Assuntos
Actinomicose , Apicectomia , Actinomicose/cirurgia , Adulto , Feminino , Humanos , Incisivo , Retratamento , Preparo de Canal Radicular , Tratamento do Canal Radicular , Resultado do Tratamento
15.
J Biomed Mater Res B Appl Biomater ; 108(1): 201-212, 2020 Jan.
Artigo em Inglês | MEDLINE | ID: mdl-30957440

RESUMO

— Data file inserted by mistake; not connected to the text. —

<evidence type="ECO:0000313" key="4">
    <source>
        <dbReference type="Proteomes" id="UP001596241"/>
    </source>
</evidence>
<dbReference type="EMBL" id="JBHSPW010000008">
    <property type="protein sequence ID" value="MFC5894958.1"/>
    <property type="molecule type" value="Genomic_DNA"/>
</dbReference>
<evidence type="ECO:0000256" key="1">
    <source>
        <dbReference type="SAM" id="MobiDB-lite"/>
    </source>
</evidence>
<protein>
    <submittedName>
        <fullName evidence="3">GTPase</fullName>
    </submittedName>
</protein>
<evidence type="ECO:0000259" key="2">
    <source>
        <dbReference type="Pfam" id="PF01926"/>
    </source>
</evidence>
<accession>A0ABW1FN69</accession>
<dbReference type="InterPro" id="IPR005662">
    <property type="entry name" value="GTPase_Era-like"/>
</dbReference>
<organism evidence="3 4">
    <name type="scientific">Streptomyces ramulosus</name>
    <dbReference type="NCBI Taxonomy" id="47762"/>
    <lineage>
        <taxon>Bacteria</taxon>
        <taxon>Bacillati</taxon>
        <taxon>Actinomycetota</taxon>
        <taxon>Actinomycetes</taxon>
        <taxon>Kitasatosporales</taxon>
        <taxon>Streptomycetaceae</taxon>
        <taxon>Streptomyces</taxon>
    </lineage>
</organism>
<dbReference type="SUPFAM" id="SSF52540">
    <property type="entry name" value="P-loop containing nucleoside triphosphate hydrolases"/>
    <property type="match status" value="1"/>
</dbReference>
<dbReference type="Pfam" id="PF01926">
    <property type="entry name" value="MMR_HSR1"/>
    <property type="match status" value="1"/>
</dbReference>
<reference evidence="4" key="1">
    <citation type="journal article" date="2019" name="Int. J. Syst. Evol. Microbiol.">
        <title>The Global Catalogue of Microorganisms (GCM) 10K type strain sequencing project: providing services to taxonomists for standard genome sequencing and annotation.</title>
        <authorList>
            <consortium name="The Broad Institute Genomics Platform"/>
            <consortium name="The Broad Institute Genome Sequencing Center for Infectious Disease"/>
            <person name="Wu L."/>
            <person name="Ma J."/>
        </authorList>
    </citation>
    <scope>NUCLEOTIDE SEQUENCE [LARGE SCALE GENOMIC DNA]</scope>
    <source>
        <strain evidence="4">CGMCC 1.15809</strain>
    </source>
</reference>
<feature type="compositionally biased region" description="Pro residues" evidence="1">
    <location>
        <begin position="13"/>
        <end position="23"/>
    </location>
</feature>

Dental biomaterials have revolutionized modern therapies. Untreated dental caries remains the major etiological factor for endodontic treatment, and together with a decreasing rate of tooth loss escalates the importance of continuously improving the materials used for endodontic therapies. Endodontic biomaterials are used for vital pulp therapies, irrigation, intracanal medicaments, obturation and regenerative procedures. These materials offer several functions including: antimicrobial activity, mechanical reinforcement, aesthetics, and therapeutic effects. Vital pulp therapies have seen an improvement in clinical results with an incremental approach to build on the strengths of past materials such as calcium hydroxide and calcium silicates. While sodium hypochlorite remains the gold standard for canal irrigation, numerous nanoparticle formulations have been developed to promote sustained antimicrobial action. Gutta-percha based bulk fillers remain the most common materials for root filling. However, while multiple studies focus on the development of novel formulations containing drugs, glass derivatives or ionic-, polymeric-, or drug- loaded nanoparticles, a lack of reliable and long-term clinical evidence obligates further study as experienced clinicians prefer to use what has worked for decades. This review delves in to the biochemistry of the materials to scrutinize their shortcomings, and where opportunity lies to further enhance their efficacy in endodontic practice. © 2019 Wiley Periodicals, Inc. J Biomed Mater Res Part B: Appl Biomater 108B:201-212, 2020.